Kate's Reviews > Bad Boy: A Memoir

Bad Boy by Walter Dean Myers
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Acclaimed young adult author Myers (Monster, Shooter)describes his childhood and teenage years in Harlem, couching his narrative in family history and sensitive reflections about sports, books, school, racism, and getting into and out of trouble on a regular basis.

I love Myers' crisp, straightforward style, and his reflections about his growing-up years are poignant, especially his battle with a speech impediment and his growing awareness of racism as a system embedded in institutions. I appreciate that Myers does not rely on overly dramatic action sequences to move the plot forward, instead spinning leisurely yarns, almost as though he is repeating events as they came to mind.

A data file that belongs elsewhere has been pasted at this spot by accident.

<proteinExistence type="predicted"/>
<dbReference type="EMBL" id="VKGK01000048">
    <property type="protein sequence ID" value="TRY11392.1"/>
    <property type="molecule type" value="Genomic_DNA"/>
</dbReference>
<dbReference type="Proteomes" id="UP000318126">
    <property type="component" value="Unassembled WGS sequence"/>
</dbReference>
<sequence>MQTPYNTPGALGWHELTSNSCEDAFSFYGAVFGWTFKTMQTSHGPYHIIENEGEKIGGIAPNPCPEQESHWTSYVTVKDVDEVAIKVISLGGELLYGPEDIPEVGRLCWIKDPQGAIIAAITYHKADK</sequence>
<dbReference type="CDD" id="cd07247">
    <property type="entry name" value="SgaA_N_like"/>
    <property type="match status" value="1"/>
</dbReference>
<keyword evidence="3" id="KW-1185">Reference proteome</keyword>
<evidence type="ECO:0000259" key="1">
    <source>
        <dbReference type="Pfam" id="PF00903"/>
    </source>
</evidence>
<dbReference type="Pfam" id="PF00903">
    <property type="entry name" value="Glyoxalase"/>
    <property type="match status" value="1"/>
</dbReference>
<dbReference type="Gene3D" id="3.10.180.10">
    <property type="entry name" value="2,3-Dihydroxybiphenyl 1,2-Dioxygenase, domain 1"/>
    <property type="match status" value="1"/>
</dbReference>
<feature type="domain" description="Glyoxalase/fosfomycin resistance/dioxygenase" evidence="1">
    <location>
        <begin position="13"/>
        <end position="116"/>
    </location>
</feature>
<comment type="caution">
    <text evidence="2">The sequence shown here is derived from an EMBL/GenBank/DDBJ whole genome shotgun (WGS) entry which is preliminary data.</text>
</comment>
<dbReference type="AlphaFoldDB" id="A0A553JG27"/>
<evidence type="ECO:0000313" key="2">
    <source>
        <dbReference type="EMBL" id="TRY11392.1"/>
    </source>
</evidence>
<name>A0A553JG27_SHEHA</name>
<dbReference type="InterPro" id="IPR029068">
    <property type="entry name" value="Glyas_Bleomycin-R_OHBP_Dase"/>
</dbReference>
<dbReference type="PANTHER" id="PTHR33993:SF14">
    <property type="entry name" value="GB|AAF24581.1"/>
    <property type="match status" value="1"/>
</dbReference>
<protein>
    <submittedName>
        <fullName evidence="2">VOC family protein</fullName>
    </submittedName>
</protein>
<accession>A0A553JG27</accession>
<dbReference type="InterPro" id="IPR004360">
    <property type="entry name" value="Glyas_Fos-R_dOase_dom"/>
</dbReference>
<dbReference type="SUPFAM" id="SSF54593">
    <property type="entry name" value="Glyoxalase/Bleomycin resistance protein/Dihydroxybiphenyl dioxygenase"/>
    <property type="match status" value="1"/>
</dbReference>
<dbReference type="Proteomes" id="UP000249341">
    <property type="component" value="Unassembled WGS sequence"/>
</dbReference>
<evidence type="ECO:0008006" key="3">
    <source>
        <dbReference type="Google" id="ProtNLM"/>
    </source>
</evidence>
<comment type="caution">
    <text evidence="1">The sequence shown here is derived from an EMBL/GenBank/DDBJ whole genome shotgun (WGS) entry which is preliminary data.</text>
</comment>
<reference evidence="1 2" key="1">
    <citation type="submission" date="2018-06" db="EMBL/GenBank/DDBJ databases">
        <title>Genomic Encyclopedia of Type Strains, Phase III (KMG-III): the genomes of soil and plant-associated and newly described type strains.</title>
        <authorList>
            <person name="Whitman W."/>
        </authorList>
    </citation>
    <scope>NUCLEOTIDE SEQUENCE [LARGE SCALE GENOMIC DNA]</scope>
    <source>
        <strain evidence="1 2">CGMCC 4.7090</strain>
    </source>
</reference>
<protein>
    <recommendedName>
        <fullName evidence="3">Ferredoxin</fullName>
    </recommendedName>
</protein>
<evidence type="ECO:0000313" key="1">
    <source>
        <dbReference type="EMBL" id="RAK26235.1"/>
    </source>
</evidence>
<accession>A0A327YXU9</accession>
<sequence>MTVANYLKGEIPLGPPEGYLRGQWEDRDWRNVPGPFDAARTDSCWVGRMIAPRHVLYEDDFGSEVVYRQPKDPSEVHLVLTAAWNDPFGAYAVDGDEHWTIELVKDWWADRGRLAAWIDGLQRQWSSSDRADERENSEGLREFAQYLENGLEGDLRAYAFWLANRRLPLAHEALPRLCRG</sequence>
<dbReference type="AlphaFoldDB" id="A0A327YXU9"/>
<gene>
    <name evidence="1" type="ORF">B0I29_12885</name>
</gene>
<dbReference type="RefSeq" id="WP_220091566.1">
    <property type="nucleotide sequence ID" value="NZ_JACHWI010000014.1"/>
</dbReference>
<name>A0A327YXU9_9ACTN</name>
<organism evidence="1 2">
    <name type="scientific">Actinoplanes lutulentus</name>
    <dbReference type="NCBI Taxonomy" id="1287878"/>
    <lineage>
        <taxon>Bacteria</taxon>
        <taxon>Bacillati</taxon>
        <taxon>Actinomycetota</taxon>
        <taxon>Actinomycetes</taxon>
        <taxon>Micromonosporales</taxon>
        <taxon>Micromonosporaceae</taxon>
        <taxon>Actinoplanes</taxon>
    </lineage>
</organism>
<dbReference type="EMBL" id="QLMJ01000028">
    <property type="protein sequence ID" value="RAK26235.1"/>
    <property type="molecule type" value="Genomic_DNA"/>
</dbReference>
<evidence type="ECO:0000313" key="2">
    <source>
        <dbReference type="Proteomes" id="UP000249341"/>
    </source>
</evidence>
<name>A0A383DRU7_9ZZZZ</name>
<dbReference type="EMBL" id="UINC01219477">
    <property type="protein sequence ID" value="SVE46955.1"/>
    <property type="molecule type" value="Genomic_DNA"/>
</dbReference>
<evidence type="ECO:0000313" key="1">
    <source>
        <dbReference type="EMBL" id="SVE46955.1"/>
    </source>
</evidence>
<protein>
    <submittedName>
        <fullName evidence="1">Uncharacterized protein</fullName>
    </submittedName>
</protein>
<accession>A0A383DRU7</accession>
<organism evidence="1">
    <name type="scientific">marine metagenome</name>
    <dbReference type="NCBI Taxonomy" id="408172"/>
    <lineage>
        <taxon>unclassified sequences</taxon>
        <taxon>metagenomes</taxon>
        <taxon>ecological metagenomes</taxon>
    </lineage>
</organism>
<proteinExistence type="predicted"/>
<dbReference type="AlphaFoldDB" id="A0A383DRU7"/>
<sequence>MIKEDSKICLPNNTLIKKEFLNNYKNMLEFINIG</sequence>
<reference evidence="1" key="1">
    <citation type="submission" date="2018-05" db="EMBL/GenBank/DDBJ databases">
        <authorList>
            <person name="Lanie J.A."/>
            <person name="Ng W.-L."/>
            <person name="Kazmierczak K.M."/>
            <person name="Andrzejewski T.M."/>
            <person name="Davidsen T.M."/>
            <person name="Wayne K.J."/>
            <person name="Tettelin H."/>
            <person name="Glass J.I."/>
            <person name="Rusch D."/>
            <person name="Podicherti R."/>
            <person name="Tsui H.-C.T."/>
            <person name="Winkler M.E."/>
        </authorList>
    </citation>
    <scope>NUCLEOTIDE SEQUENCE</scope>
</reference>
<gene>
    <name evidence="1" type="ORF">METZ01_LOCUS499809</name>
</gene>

Overall, though, I did not enjoy Bad Boy as much as Myers' fiction. At times the pacing is tedious and the stream of consciousness disjointed. Certain facts or observations are repeated over and over, which I found distracting. Still, Myers' autobiography and his way of relating it are clearly important, and I would recommend this book to readers looking for a slow ride down a lazy river – with a few surprising twists and bends along the way.
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